• During every moment of our lives, nerve impulses speed over neurons to and from our spinal cords and brains. If all impulse conuction ceases, life itself ceases. Only neurons can provide the rapid communication between cells that is necessary for maintaining life. Hormonal messages are the only other kind of communications the body can send, and they travel much slower than impulses. They can move from one part of the body to another only via circulating blodd. Compared with impulse conduction, circulation is a very slow process.Nerve impulses (Action Potential) – can travel over trillions of routes- routes made up of neurons also know as the neuron pathways.
  • Two-neuron arc (simplest form) – composed of two neurons: sensory and motor neuronThree – neuron arc – sensory neurons, interneurons, and motor neurons.IMPULSE CONDUCTIONStarts with receptors. Receptors are beginnings of dendrites of sensory neurons which are located at some distance from the spinal cord (tendons, skin, or mucous membranes). (IN THE FIGURE IT IS LOCATED AT THE QUADRICEPS MUSCLE)Strech receptors are stimulated as a result of a tap on the patellar tendon.Knee-Jerk Reflex – only sensory and motor neurons are involved.The nerve impulse that is generated stimulation of the stretch receptors travels along the length of the sensory neuron’s dendrite to its cell body located in the dorsal (posterior) root ganglion. (GANGLION – is a group of nerve-cell-bodies located in the PNS. It is located near the spinal cord.The axon of the sensory neuron travels from the cell body in the dorsal root ganglion and ends near the dendrite of another neuron located in the gray matter of the spinal cord.A microscopic space separates the axon ending of one neuron from the dendrites of another neuron. This space is called SYNAPSE.The nerve impulse stops at the synapse, chemical signals are sent across the gap, and the impulse then continues along the dendrites, cell body, and axon of the motor neuron.The motor neuron axon forms a synapse with a structure called an effector, an organ that put nerve signals “into effect.” (EFFECTORS are muscles or glands, and muscle contractions and gland secretion are the only kinds of reflexes operated by these effectors.)The response to impulse conduction over a reflex arc is called a REFLEX.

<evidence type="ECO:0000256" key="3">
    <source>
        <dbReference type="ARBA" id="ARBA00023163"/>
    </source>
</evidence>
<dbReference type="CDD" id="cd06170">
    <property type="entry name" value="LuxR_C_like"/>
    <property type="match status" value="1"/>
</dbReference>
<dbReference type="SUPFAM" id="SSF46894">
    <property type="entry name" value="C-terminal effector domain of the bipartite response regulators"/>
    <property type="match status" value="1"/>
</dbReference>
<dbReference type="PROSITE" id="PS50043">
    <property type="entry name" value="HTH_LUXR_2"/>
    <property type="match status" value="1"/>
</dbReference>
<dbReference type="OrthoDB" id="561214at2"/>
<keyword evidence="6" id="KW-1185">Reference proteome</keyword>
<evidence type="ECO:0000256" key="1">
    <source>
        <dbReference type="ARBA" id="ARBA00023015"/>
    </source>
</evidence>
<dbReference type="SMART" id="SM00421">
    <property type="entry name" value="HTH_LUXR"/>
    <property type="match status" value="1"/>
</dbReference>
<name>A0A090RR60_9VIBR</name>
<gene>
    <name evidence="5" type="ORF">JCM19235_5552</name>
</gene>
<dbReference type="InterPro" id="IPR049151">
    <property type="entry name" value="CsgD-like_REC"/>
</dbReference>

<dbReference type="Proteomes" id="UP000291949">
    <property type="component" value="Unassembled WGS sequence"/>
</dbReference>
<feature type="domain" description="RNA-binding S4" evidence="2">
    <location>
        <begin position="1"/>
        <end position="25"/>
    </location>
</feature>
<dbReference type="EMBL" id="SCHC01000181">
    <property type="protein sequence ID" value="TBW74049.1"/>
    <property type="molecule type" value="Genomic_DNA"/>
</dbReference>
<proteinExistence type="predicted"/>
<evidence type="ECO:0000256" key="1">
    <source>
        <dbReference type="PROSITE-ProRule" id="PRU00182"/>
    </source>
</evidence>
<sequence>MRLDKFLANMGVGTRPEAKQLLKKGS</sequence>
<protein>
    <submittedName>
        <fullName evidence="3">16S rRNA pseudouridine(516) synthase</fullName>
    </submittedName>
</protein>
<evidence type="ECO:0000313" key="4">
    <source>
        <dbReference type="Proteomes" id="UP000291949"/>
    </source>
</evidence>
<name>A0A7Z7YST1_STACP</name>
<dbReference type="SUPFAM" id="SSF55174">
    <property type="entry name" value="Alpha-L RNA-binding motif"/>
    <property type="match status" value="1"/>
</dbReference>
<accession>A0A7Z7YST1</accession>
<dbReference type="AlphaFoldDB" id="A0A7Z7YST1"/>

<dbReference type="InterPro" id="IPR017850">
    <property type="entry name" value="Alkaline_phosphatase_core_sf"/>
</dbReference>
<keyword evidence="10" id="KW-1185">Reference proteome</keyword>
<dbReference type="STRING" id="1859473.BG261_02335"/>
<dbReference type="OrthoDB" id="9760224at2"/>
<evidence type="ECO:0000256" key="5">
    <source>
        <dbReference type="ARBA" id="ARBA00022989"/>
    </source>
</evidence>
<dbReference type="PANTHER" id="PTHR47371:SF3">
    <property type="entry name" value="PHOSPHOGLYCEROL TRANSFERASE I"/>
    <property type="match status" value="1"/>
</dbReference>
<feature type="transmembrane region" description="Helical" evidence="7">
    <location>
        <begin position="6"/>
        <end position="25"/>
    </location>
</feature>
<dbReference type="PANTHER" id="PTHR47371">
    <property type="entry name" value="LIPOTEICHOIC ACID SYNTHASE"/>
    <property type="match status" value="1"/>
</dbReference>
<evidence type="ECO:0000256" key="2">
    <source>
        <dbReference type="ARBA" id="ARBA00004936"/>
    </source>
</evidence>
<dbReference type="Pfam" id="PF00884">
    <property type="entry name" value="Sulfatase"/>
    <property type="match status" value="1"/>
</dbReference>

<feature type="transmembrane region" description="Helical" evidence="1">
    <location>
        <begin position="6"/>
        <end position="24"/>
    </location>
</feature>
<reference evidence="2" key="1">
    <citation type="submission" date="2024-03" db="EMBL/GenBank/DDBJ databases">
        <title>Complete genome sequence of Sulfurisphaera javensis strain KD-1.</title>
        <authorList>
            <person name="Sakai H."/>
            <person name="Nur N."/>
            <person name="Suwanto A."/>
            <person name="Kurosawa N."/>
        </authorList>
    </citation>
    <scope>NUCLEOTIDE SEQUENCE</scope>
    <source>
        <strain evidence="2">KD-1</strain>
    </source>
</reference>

• Ipsilateral - on the same sideMonosynaptic – only one synapse
  • 3 Terms to Help Understand Nerve ImpulsePolarization – A state at which a resting neuron has a slight positive charge on the outside and a negative charge on the inside because of normally an excess of sodium ions on the outside of the membrane.Depolarization – A state at which a section of the membrane is stimulated wherein Na+ channels open and Na+ rushes inward resulting to the membrane temporarily becomes positive and the outside becomes negative.Repolarization – Recovery of a section of a membrane marked by return of potassium ions inside the cell and the rushing out of Na+ ions outside of the cell.If the traveling impulse encounters a section of membrane covered with insulating myelin, it simply “jumps” around the myelin. Called saltatory conduction, this type of impulse travel is much faster than is possible in nonmyelinated sections.
  • Pre-synaptic NeuronPost-Synaptic NeuronSynaptic Knob – is a tiny bulge at the end of a terminal branch of a presynaptic neuron’s axon. (many vesicles containing neurotransmitters).Synaptic Cleft – is the space between the synaptic knob and the plasma membrane of a postsynaptic neuron.The plasma membrane of a postsynaptic neuron has protein molecules embedded in it opposite each synaptic knob. These serve as receptors to which neurotransmitter molecules bind.
  • Pre-synaptic NeuronPost-Synaptic NeuronSynaptic Knob – is a tiny bulge at the end of a terminal branch of a presynaptic neuron’s axon. (many vesicles containing neurotransmitters).Synaptic Cleft – is the space between the synaptic knob and the plasma membrane of a postsynaptic neuron.The plasma membrane of a postsynaptic neuron has protein molecules embedded in it opposite each synaptic knob. These serve as receptors to which neurotransmitter molecules bind.
  • Pre-synaptic NeuronPost-Synaptic NeuronSynaptic Knob – is a tiny bulge at the end of a terminal branch of a presynaptic neuron’s axon. (many vesicles containing neurotransmitters).Synaptic Cleft – is the space between the synaptic knob and the plasma membrane of a postsynaptic neuron.The plasma membrane of a postsynaptic neuron has protein molecules embedded in it opposite each synaptic knob. These serve as receptors to which neurotransmitter molecules bind.